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Conversion of Variable Declarations from Microsoft SQL Server to MySQL

The DECLARE statement is used to declare variables in Microsoft SQL Server and allows declaring variables with different data types. The MySQL DECLARE statement allows declaring a list of variables with one data type only, which is specified at the end of the variable list.

Microsoft SQL Server local variable name (@var) is changed to MySQL local variable name with the only difference that symbol "@" (which in Microsoft SQL Server designates local variable) is changed to MySQL "v_". In MySQL symbol "@" is used to designate user variable. User variable means that variable is working during the whole connection to the database. In our case we must used local variable, which works only within procedure body.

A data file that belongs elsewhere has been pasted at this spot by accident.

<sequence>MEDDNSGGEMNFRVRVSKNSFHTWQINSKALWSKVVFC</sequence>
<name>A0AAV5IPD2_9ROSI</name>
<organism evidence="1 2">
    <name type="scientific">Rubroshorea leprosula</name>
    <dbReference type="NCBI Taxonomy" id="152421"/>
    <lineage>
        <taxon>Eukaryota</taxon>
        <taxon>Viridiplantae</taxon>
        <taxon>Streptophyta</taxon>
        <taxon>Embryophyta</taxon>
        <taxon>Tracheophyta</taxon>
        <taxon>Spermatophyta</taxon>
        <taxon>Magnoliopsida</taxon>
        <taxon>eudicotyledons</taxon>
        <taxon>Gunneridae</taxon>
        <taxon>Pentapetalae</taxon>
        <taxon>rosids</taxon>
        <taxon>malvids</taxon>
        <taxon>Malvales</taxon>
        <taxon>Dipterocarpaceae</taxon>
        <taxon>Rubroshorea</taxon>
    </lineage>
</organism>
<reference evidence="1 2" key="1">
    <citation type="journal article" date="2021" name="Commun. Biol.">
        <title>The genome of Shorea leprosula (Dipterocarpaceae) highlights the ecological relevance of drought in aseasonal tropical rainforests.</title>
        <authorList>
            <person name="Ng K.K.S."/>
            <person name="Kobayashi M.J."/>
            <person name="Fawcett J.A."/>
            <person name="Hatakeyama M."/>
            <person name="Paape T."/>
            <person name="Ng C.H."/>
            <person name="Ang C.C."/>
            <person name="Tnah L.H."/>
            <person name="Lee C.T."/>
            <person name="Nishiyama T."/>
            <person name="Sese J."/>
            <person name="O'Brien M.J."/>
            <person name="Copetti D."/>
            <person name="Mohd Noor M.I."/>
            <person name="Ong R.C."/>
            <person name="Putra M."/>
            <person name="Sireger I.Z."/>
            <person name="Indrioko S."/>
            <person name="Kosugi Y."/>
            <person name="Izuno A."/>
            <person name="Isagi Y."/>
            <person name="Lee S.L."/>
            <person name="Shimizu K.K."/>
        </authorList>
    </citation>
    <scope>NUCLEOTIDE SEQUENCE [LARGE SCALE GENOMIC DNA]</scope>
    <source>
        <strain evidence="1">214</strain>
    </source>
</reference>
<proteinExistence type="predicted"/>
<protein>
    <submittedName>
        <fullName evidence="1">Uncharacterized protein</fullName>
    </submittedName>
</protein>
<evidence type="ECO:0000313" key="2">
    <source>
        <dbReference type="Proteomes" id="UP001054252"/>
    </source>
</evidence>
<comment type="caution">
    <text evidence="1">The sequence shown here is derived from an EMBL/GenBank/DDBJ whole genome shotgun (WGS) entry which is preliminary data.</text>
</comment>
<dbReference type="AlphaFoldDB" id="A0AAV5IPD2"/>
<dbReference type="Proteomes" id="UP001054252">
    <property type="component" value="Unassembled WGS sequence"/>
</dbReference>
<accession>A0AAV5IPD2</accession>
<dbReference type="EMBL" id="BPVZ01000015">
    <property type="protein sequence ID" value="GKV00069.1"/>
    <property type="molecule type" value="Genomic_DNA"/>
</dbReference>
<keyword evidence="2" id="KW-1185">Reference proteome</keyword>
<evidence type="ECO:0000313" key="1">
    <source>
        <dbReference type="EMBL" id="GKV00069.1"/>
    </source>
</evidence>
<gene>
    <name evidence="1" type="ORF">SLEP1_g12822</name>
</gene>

SQLWays used "v_" before local variable name for discern between local variable and column name. For example:

TABLE 18. Example, where column has the same name as variable (with "v_"):
Microsoft SQL Server
MySQL
select col1 from test where c=@c 
select col1 from test where c=v_c 

TABLE 19. Example, where column has the same name as variable (without "v_"):
Microsoft SQL Server
MySQL
select col1 from test where c=@c 
select col1 from test where c=c 

SQLWays converts the Microsoft SQL Server DECLARE statement with a list of variables to a standalone DECLARE statement for each variable in MySQL

TABLE 20. Example of variable declaration conversion
Microsoft SQL Server
MySQL
Create procedure mssql_declare_mysql
As
Begin
DECLARE @x INTEGER, @y CHAR
end 
Create procedure mssql_declare_mysql( ) 
Begin
DECLARE v_x INT;
DECLARE v_y CHAR;
end ; 


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